Some boys who read Marjorie's zine--it is called "Some Misplaced Joan of Arc" and costs $1 plus two stamps--mistake her as a national banner for teen feminism. Likely they are thinking of articles such as "The World's Guide to Being a Girl," which reads: "Be sexy, but don't be a slut. Stand up for yourself, but don't be a bitch. Be thin, but don't have an eating disorder. Play sports, but don't be aggressive or competitive. Be smart, but not a nerd. Believe in yourself, but don't be conceited. Speak up, but don't be too loud or have a big mouth. Be original, but not weird. These are some of the stupid standards people expect from girls and women."
"Guys are scared of her because she's tough and intelligent and because of the way she holds herself," Nadia will say when she thinks of that passage. But Marjorie is also as mercurial and confused and unnerved by the wrong boys and self-conscious and emotionally tentative as any 15-year-old-girl growing up in America.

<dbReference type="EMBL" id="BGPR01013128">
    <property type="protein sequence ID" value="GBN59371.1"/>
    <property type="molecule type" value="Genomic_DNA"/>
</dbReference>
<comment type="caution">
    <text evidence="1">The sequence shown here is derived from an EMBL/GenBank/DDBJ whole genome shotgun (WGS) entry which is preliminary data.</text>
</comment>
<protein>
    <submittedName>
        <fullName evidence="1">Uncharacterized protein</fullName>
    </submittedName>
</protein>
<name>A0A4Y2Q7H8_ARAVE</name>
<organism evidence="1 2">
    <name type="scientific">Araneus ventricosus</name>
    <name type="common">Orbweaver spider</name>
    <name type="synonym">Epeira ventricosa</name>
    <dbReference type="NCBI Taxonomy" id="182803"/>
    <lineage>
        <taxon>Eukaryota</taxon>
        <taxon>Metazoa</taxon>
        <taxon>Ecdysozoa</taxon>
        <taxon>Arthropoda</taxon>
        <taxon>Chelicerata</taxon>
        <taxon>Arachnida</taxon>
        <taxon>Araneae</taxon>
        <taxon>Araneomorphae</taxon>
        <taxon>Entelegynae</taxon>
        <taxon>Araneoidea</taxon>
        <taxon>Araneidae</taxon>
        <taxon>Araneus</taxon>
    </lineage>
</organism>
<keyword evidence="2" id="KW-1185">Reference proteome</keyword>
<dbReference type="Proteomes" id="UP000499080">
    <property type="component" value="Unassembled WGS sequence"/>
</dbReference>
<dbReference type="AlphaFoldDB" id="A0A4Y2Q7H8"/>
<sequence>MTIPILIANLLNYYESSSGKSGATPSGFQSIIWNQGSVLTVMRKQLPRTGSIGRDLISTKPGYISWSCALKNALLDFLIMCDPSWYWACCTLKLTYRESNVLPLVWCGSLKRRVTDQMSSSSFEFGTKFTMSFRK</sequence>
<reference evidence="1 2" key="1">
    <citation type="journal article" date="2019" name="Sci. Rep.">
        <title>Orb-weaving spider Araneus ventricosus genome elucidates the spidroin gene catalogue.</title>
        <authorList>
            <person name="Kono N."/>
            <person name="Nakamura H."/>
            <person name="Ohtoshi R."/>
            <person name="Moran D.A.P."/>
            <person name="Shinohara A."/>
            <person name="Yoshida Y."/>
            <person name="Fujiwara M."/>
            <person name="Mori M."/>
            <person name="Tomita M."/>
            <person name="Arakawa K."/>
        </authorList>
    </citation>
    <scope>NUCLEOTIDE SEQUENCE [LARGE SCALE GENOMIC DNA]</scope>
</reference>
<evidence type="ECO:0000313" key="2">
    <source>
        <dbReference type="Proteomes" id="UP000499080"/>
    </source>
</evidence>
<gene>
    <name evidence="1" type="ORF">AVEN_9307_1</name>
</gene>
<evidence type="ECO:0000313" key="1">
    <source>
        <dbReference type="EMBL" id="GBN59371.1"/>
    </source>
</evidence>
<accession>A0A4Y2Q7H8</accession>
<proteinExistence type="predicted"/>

Like other adolescent girls suddenly aware of the cultural territory mapped out for them at the end of the 1990s, Marjorie often feels that she has been split in two. She is supposed to be confident and secure but there are all these forces aligned against her to make her feel vulnerable and insecure. This is also Buffy's problem. "Buffy never really wanted to be a slayer," Marjorie was saying the other day. "Sometimes she just wants to be a normal teenager. She was more popular before she became a slayer. So now she really only has a small group of friends who all accept her for what she is. But even though she would rather not be a slayer sometimes, its still her duty and her responsibility to herself."